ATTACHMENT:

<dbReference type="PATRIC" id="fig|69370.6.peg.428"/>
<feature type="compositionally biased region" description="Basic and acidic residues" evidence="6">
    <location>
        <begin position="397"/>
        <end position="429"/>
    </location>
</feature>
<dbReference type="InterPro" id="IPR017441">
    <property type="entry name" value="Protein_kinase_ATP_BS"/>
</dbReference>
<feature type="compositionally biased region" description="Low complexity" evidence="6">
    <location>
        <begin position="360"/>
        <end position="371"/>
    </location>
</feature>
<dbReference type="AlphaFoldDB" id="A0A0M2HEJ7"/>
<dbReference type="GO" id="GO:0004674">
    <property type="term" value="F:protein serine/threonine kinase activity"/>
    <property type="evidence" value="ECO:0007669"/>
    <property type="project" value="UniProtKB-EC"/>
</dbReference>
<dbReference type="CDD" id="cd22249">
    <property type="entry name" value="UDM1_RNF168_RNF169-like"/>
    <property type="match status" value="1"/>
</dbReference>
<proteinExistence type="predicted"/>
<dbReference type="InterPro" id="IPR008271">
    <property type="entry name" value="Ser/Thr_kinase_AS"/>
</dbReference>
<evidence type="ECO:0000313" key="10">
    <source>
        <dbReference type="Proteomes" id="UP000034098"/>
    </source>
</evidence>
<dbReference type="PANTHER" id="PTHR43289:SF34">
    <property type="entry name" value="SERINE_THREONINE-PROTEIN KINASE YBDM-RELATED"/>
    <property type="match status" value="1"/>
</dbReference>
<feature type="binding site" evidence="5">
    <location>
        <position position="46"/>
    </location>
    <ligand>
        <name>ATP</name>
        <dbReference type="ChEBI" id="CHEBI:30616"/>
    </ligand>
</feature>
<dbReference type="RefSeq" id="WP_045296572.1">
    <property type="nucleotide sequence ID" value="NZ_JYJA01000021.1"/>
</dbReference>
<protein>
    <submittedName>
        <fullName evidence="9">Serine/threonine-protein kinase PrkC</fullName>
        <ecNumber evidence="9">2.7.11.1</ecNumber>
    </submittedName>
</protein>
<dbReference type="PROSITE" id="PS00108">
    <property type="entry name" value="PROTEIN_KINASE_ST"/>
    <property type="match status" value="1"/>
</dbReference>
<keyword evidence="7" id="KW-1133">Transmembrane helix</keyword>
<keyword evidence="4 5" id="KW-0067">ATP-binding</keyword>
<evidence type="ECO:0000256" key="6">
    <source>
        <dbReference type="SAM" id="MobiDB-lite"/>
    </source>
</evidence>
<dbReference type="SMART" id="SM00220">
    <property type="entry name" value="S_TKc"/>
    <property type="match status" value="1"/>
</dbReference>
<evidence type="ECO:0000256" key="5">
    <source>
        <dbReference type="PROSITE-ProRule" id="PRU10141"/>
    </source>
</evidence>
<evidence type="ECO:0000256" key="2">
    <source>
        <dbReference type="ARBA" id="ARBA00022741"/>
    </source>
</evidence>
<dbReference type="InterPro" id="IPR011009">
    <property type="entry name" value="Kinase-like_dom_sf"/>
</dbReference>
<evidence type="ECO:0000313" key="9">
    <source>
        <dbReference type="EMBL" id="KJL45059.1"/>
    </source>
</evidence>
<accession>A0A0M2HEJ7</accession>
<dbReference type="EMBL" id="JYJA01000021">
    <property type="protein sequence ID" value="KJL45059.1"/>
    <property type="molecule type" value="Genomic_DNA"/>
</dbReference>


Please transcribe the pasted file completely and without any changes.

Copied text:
<dbReference type="PATRIC" id="fig|69370.6.peg.428"/>
<feature type="compositionally biased region" description="Basic and acidic residues" evidence="6">
    <location>
        <begin position="397"/>
        <end position="429"/>
    </location>
</feature>
<dbReference type="InterPro" id="IPR017441">
    <property type="entry name" value="Protein_kinase_ATP_BS"/>
</dbReference>
<feature type="compositionally biased region" description="Low complexity" evidence="6">
    <location>
        <begin position="360"/>
        <end position="371"/>
    </location>
</feature>
<dbReference type="AlphaFoldDB" id="A0A0M2HEJ7"/>
<dbReference type="GO" id="GO:0004674">
    <property type="term" value="F:protein serine/threonine kinase activity"/>
    <property type="evidence" value="ECO:0007669"/>
    <property type="project" value="UniProtKB-EC"/>
</dbReference>
<dbReference type="CDD" id="cd22249">
    <property type="entry name" value="UDM1_RNF168_RNF169-like"/>
    <property type="match status" value="1"/>
</dbReference>
<proteinExistence type="predicted"/>
<dbReference type="InterPro" id="IPR008271">
    <property type="entry name" value="Ser/Thr_kinase_AS"/>
</dbReference>
<evidence type="ECO:0000313" key="10">
    <source>
        <dbReference type="Proteomes" id="UP000034098"/>
    </source>
</evidence>
<dbReference type="PANTHER" id="PTHR43289:SF34">
    <property type="entry name" value="SERINE_THREONINE-PROTEIN KINASE YBDM-RELATED"/>
    <property type="match status" value="1"/>
</dbReference>
<feature type="binding site" evidence="5">
    <location>
        <position position="46"/>
    </location>
    <ligand>
        <name>ATP</name>
        <dbReference type="ChEBI" id="CHEBI:30616"/>
    </ligand>
</feature>
<dbReference type="RefSeq" id="WP_045296572.1">
    <property type="nucleotide sequence ID" value="NZ_JYJA01000021.1"/>
</dbReference>
<protein>
    <submittedName>
        <fullName evidence="9">Serine/threonine-protein kinase PrkC</fullName>
        <ecNumber evidence="9">2.7.11.1</ecNumber>
    </submittedName>
</protein>
<dbReference type="PROSITE" id="PS00108">
    <property type="entry name" value="PROTEIN_KINASE_ST"/>
    <property type="match status" value="1"/>
</dbReference>
<keyword evidence="7" id="KW-1133">Transmembrane helix</keyword>
<keyword evidence="4 5" id="KW-0067">ATP-binding</keyword>
<evidence type="ECO:0000256" key="6">
    <source>
        <dbReference type="SAM" id="MobiDB-lite"/>
    </source>
</evidence>
<dbReference type="SMART" id="SM00220">
    <property type="entry name" value="S_TKc"/>
    <property type="match status" value="1"/>
</dbReference>
<evidence type="ECO:0000256" key="5">
    <source>
        <dbReference type="PROSITE-ProRule" id="PRU10141"/>
    </source>
</evidence>
<evidence type="ECO:0000256" key="2">
    <source>
        <dbReference type="ARBA" id="ARBA00022741"/>
    </source>
</evidence>
<dbReference type="InterPro" id="IPR011009">
    <property type="entry name" value="Kinase-like_dom_sf"/>
</dbReference>
<evidence type="ECO:0000313" key="9">
    <source>
        <dbReference type="EMBL" id="KJL45059.1"/>
    </source>
</evidence>
<accession>A0A0M2HEJ7</accession>
<dbReference type="EMBL" id="JYJA01000021">
    <property type="protein sequence ID" value="KJL45059.1"/>
    <property type="molecule type" value="Genomic_DNA"/>
</dbReference>